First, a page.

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TORONTO — Canada’s banking regulator has published the final changes to its guidelines for residential mortgage underwriting, including a financial stress test for buyers who don’t need mortgage insurance.
The Office of the Superintendent of Financial Institutions said Tuesday the changes will come into force by Jan. 1, 2018.
READ: Should you use RRSPs to pay down the mortgage?
Even homebuyers who don’t require mortgage insurance because they have a down payment of 20 per cent or more will have to prove they can continue to make payments if interest rates rise.
Other changes include restrictions on co-lending, or bundled mortgages, aimed at ensuring financial institutions do not circumvent rules that limit how much they can lend.
The final guidelines are generally similar to what OSFI had proposed in July, when the regulator put out a draft for public consultation.
The proposed changes, however, have been criticized for including potentially increasing costs and limiting access to mortgages for some home buyers…

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BREAKING: Ontario Car Insurance Rates Decrease
Here at RateSupermaket.ca, we keep you in the loop of different ways to save, whether it be on your mortgage, through investments, or on your car insurance. The Financial Services Commission of Ontario (FSCO) has reported that Ontario car insurance rates have decreased by 0.1 per cent on average.
Car insurance rates fluctuate based on a number of different factors. However, before an insurance company can change rates, it must first be approved by the Financial Services Commission of Ontario (a regulatory agency of the Ministry of Finance).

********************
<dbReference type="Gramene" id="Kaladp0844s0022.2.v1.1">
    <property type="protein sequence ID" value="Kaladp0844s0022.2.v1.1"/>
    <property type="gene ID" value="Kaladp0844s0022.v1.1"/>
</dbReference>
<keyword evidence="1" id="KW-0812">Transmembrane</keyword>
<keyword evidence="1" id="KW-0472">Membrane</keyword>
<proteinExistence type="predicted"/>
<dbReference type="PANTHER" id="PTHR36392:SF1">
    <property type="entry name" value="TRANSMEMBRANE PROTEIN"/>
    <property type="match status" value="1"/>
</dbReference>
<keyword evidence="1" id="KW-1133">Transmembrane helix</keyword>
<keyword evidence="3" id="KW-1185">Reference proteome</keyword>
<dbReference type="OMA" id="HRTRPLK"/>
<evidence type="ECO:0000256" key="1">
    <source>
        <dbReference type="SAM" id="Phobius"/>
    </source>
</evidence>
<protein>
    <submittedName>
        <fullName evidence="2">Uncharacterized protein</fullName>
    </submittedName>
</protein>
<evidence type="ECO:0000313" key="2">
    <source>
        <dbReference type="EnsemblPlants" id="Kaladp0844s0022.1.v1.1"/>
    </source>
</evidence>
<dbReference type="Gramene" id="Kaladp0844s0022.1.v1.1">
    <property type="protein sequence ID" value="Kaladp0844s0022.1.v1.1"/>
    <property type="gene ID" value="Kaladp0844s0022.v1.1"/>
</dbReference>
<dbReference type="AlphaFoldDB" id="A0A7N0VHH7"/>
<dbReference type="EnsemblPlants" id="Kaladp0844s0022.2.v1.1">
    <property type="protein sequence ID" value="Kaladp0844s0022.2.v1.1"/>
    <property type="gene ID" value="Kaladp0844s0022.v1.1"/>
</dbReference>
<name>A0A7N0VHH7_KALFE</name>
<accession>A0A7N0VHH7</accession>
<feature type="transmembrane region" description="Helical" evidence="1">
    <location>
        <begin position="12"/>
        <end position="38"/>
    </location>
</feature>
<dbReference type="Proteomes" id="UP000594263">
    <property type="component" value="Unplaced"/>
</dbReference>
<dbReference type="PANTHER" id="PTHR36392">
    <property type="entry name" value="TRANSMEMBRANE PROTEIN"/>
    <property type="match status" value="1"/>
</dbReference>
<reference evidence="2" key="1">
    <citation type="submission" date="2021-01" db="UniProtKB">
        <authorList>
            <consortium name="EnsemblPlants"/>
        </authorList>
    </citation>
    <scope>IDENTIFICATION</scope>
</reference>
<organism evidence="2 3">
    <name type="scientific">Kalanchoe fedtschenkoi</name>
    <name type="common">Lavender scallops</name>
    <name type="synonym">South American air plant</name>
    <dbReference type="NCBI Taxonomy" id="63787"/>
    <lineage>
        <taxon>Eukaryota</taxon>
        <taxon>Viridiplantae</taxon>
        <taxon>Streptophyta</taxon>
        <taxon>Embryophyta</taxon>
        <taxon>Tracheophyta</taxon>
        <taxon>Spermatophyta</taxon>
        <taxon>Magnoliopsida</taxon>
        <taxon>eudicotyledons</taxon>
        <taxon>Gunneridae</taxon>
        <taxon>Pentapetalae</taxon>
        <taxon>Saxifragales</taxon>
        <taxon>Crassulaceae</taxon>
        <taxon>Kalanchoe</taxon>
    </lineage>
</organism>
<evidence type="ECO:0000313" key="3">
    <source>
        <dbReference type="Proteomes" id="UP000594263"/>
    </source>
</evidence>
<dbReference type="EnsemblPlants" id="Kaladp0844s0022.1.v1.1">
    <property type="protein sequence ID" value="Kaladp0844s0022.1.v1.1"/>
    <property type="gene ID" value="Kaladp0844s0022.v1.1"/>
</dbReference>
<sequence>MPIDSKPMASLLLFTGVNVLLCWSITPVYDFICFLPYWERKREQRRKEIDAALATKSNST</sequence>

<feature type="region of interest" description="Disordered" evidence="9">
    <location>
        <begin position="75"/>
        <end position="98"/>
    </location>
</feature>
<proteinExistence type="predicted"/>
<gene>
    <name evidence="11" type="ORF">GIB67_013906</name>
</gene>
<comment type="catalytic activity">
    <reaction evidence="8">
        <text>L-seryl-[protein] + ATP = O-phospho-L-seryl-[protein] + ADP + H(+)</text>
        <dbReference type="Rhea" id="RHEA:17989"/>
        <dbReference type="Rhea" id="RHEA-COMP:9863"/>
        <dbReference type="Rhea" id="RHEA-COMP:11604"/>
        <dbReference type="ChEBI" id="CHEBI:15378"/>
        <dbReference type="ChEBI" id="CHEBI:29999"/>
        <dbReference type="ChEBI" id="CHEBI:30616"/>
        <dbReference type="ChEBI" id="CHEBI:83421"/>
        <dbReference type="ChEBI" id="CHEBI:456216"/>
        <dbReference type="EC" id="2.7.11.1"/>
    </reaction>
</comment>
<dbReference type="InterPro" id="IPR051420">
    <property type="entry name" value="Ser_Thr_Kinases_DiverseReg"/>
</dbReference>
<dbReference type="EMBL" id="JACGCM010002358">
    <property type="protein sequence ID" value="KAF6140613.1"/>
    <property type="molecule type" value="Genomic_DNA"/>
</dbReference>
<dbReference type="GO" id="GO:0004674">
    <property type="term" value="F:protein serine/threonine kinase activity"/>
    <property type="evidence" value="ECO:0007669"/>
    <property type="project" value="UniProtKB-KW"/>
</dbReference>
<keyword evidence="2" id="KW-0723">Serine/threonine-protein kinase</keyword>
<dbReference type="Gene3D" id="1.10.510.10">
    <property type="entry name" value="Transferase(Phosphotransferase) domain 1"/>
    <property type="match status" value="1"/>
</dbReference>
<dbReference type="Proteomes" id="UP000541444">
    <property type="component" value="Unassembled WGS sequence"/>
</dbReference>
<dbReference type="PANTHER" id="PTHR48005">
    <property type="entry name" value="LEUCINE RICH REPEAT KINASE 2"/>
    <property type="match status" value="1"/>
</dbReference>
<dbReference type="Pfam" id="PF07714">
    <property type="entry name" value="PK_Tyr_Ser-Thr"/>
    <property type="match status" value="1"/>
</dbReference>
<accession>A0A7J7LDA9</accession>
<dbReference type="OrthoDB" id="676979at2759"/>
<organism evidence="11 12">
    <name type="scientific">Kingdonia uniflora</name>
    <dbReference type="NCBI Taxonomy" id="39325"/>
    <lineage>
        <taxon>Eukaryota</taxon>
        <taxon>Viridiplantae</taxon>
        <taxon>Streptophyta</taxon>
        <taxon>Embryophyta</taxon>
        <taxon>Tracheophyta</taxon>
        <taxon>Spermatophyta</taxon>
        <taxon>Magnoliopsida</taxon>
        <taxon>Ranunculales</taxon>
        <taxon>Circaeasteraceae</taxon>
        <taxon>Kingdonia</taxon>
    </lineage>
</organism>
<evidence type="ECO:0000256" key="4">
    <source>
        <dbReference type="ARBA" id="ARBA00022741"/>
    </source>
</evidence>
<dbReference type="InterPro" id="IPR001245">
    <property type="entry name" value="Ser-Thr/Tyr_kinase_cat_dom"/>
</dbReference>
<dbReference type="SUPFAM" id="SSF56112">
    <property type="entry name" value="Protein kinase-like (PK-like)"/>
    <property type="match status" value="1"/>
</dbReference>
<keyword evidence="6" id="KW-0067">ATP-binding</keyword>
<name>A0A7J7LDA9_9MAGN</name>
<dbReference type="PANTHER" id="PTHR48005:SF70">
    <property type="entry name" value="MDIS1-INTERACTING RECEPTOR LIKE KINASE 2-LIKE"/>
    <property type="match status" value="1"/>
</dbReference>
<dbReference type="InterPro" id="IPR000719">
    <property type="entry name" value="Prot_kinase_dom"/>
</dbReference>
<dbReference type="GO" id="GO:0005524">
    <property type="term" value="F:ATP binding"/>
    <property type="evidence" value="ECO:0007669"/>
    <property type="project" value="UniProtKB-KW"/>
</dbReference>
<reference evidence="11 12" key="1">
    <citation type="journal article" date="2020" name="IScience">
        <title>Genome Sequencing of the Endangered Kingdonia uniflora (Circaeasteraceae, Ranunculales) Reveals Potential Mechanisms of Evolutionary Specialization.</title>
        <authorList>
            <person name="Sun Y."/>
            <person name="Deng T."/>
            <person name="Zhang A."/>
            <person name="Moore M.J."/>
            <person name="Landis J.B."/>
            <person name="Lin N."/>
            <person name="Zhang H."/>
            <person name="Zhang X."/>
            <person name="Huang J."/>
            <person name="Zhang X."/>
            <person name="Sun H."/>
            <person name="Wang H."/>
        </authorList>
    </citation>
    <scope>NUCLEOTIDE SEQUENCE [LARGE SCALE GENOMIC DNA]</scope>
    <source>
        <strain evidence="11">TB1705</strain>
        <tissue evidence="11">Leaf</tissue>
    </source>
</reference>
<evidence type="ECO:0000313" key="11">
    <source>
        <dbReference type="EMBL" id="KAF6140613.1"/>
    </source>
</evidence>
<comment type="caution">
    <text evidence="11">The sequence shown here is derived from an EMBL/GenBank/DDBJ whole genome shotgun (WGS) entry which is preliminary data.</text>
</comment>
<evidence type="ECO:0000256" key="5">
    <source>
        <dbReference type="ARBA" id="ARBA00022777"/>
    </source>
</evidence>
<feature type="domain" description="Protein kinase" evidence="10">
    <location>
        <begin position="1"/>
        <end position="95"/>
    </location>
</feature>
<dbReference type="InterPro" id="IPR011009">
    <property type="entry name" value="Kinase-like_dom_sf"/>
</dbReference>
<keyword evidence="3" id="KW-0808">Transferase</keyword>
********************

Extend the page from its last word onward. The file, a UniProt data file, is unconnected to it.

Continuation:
FSCO publishes approved rate changes quarterly, and the latest results are in:
In the third quarter of 2017, approved rates from auto insurance companies decreased by 0.1 per cent on average – not a huge increase, but notable.
The range of approved rates seemed to be significant, with some companies lowering their rates by as much as 8.9 per cent, and another inflating its rates by 5.9 per cent on average.
“Ontario has a very competitive marketplace,” FSCO said in its quarterly statement…

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Am I entitled to my half-brother’s estate?
Q: My half-brother has no will. He has a step-sister. Am I entitled to my half-brother’s estate? We have the same father out of wedlock.
– John
A: You say your half-brother has no will, but you did not mention if he is still alive. If he has passed without a will, his estate is considered intestate. Intestacy means that his estate is distributed by government estate distribution rules. These rules specify who controls and shares in his estate.
You must refer to the particular intestate rules where your brother resided. This determines the intestacy rules that apply. You may be able to find them online. Depending on the statutory rules you likely have a right to inherit. You have a closer legal relationship than a stepsister.
Bear in mind that an intestate estate may not include designated or jointly owned assets with rights of survivorship. Your brother could have designated his step-sister as a beneficiary of his life insurance or investments. He may own jointly owned property with his stepsister…